Claire Healy, Sean Cordeiro

The Museum of Contemporary Art Australia (MCA) presents the first major museum survey in Australia of works by eponymous collaborative Claire Healy and Sean Cordeiro. Healy and Cordeiro’s work is characterised by the playful reinvention of prefabricated structures and the transformation of everyday objects into extraordinary sculptures and installations.

Art Exhibition previously on at Museum of Contemporary Art Australia (MCA) in The Rocks precinct, New South Wales, Australia.
From Thursday 04 October 2012 to Sunday 02 December 2012

Claire Healy, Sean Cordeiro image

Published by M.C.A. on Monday 25 June 2012.
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All their works create memorable and often playful images, but they also broach concerns relevant to people’s daily lives, such as the cost of living, problems of overpriced real-estate, the need for space, consumerism and the desire for things to be better in the future than they are today.

The exhibition showcases 20 of the artists’ most significant works from the past eight years, drawing on both the MCA Collection and private loans, as well as a newly commissioned sculpture on the MCA front lawn entitled Stasis, supported by the Keir Foundation.

Stasis (2012) consists of a light aircraft suspended within a large matrix of metal scaffolding as if elevated by it or captured mid-flight. The work is positioned with the plane pointing towards the MCA building, creating a sense of potential accident or threat.

A key theme in the artists’ work is the concept of ‘home’. Several of the works on display have involved the artists acquiring, dismantling and reassembling large-scale domestic dwellings – an entire suburban house in the Cordial Home Project (2003), a well-loved caravan in Wohnwagen (Flatpack / Past Times) (2006-07), and an old Queensland farm house in Not Under My Roof (2008).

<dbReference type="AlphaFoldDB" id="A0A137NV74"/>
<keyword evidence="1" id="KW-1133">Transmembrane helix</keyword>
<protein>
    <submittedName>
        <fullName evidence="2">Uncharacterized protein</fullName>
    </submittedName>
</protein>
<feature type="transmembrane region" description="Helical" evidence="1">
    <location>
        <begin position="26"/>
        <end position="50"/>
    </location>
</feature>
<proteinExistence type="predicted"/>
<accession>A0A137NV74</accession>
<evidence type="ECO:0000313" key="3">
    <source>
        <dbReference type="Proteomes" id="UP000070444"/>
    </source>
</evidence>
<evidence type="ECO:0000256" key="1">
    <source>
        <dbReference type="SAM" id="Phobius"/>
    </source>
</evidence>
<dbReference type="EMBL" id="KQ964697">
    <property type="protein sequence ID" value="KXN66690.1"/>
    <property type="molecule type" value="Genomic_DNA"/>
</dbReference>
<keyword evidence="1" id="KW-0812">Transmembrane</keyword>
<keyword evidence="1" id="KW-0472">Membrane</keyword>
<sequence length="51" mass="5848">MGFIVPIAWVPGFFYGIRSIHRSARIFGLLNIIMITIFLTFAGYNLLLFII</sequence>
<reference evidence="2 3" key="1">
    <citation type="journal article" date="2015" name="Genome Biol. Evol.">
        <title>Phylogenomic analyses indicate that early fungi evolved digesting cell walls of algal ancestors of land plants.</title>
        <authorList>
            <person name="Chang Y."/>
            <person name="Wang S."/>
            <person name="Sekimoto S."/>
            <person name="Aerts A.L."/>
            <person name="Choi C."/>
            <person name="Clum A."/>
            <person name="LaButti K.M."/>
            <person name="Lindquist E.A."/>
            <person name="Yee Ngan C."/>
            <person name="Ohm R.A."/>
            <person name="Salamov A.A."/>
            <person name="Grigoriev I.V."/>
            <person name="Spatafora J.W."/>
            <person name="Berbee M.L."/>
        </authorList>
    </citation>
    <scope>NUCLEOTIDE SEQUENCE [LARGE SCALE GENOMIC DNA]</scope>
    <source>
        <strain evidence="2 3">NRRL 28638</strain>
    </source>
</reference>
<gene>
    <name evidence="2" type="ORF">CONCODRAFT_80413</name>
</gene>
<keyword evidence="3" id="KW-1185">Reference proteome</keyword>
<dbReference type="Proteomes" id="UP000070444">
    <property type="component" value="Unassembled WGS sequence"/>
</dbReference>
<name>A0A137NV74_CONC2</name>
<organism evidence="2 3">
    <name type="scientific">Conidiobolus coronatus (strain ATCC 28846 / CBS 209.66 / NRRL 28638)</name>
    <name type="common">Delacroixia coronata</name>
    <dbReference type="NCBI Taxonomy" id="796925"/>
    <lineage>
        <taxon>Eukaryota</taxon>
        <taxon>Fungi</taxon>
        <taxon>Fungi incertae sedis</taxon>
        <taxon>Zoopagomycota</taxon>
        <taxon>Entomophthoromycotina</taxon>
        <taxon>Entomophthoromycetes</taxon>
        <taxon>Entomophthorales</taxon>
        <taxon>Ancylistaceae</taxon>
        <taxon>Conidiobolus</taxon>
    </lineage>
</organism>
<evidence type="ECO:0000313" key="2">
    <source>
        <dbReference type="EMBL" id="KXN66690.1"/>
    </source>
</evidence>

Healy and Cordeiro lead a nomadic lifestyle, travelling and undertaking residencies in numerous countries. Works in the exhibition reflect this and explore notions of transportation, the practicalities of storing and moving material possessions.

In Par Avion (2011), the artists dissect a Cessna 172 aeroplane into 70 small pieces, apply postage stamps directly to the surface of each of these and post them via airmail to the exhibition destination where they are re-arranged into the shape of the original plane.

Lifespan (2009), donated to the MCA by Andrew and Cathy Cameron, is one of the exhibition’s highlights. It is made from a stack of 175,218 used VHS video tapes. A monument to our shared technological past, this massive structure evokes ideas of time, nostalgia and collective memory. As in many of Healy and Cordeiro’s works the number of objects is significant. If each video tape in Lifespan was watched consecutively, it would take approximately 60.1 years, the average human life expectancy in 1976 – the year that the VHS tape was released.

MCA Curator Anna Davis said: “The survey captures Healy and Cordeiro’s spirit of adventure and their uncanny ability to transform the everyday into something extraordinary. I think audiences will marvel at the sheer scale and ambition of their works, while also being reminded of the wreckage and destruction that goes hand in hand with human aspiration.”


Claire Healy was born in Melbourne in 1971. Sean Cordeiro was born in Sydney in 1974. They have worked collaboratively since 2001 and are currently based in Sydney.